These days, there is much concern on our consumption of food drink, we're told we do not intake the required daily level of fruit and veg, many manufactures claim to provide excellent levels of nutrients, This experiment will be carried out to see whether the vitamin c levels claimed by manufacturers are actually present in the drinks, this will be done by experimenting various drinks using blue DCPIP solution.
The quantity of vitamin C in food and drink can be determined using a simple colour test. Vitamin C decolourises the blue dye DCPIP (dichlorophenolindolphenol). Vitamin C is an antioxidant and reduces the DCPIP. DCPIP changes from blue to colourless (or slightly pink) as it becomes reduced.
Is High vitamin C all it claims to be?
Fruits have high levels of vitamin C therefore fruit juice, in particular orange will require the least volume to decolourise DCPIP as Orange juice has the most Vitamin C.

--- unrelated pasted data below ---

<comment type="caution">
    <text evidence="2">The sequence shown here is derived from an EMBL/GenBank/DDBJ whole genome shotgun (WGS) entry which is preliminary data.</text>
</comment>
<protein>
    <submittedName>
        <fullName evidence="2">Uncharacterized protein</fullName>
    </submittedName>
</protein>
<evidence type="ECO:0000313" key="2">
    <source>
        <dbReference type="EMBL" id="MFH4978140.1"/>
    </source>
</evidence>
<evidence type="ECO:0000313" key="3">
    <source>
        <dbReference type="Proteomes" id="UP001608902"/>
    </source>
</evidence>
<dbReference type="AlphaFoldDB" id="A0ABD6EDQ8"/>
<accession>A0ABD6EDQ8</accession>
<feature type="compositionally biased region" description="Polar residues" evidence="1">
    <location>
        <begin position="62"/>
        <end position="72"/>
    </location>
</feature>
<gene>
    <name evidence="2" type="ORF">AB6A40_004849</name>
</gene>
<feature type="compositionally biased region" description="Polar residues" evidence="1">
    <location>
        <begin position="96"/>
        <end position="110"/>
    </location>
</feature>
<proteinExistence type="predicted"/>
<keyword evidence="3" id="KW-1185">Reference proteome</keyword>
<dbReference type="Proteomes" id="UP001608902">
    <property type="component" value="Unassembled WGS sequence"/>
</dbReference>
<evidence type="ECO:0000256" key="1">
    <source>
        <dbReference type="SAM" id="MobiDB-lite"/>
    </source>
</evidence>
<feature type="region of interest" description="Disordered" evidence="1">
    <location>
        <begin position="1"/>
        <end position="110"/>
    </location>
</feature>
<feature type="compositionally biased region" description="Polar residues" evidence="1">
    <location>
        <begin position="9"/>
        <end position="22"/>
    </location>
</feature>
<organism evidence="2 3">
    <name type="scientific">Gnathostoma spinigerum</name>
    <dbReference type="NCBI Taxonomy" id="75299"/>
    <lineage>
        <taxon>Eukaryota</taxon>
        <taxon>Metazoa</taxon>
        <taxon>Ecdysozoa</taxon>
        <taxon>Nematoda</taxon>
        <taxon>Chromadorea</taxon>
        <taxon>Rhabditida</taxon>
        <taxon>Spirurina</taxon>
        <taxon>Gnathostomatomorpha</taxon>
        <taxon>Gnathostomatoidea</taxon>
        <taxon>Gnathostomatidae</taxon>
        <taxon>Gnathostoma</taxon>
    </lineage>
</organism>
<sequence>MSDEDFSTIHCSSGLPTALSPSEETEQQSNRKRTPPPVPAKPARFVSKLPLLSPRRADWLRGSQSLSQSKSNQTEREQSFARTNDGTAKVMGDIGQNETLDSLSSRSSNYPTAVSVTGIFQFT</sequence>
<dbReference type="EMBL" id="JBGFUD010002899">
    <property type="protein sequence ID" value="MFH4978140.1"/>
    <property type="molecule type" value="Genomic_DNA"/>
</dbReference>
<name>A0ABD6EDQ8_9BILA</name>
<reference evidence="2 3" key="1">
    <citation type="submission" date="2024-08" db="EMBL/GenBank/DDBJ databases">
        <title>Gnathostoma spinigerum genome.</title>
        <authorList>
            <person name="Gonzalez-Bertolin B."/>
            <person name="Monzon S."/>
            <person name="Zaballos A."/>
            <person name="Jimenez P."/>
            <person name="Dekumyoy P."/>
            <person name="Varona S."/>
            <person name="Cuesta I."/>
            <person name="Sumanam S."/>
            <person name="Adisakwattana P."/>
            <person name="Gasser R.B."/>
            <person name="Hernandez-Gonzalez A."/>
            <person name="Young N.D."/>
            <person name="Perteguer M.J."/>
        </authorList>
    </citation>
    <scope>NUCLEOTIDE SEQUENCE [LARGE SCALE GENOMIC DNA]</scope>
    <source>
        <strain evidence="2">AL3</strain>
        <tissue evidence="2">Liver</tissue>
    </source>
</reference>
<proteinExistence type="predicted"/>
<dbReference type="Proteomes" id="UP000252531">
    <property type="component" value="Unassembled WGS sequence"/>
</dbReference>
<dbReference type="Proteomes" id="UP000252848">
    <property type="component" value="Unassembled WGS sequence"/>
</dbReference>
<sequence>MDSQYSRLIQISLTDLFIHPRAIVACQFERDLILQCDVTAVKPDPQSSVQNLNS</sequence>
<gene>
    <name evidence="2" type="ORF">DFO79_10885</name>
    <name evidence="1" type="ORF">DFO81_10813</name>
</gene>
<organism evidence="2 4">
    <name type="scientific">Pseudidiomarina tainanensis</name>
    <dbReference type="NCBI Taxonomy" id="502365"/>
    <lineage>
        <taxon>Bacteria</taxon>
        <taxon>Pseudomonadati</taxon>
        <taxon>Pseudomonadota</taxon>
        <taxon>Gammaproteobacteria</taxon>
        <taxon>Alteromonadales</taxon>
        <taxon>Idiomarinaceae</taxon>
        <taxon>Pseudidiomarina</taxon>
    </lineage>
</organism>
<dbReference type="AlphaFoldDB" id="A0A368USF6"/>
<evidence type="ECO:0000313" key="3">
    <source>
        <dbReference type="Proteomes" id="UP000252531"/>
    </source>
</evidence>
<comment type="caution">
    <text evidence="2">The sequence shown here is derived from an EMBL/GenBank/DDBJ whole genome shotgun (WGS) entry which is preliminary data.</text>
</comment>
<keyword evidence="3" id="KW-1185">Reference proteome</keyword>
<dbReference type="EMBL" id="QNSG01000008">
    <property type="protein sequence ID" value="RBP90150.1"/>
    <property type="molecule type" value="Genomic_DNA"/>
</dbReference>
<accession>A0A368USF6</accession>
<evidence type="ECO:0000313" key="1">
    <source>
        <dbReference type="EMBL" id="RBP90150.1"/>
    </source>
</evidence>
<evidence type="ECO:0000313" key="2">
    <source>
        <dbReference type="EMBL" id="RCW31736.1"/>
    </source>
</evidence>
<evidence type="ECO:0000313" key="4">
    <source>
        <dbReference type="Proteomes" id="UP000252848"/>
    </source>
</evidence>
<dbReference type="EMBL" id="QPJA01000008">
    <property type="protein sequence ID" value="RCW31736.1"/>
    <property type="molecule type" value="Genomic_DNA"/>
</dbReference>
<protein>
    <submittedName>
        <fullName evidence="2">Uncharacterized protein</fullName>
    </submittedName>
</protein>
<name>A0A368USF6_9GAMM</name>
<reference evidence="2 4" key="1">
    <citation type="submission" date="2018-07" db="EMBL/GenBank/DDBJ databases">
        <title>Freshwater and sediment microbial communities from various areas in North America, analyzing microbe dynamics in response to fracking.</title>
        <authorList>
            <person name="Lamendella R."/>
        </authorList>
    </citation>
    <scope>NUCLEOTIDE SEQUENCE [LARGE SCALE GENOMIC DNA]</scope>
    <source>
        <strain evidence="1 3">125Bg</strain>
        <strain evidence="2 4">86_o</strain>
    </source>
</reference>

The nature of this experiment is unlikely to have any ethical issues, the aim of the results is increase understanding of our diet and nutrition levels.
Independent: The type of juice.
Dependant: The Vit C content/volume (cm³) of DCPIP required for decolourisation.
Variables which may affect the result:
o The drinks were kept in the fridge, at 4 degrees ºC, then at room temperature for 20 mins.
o The Best Before date was unchecked, and if old, then it may have caused bacteria to grow and consume the vitamin C and other nutrients.
o Concentration of DCPIP (1%)
o Volume of DCPIP (1cm³)
The independent variable will be controlled so the results will be reliable and valid and their impact will be minimised in the experiment. I will also run a control experiment with distilled water, to show that it is the Vitamin C that is decolourising the DCPIP and nothing else. (Water contains 0% of Vit C)...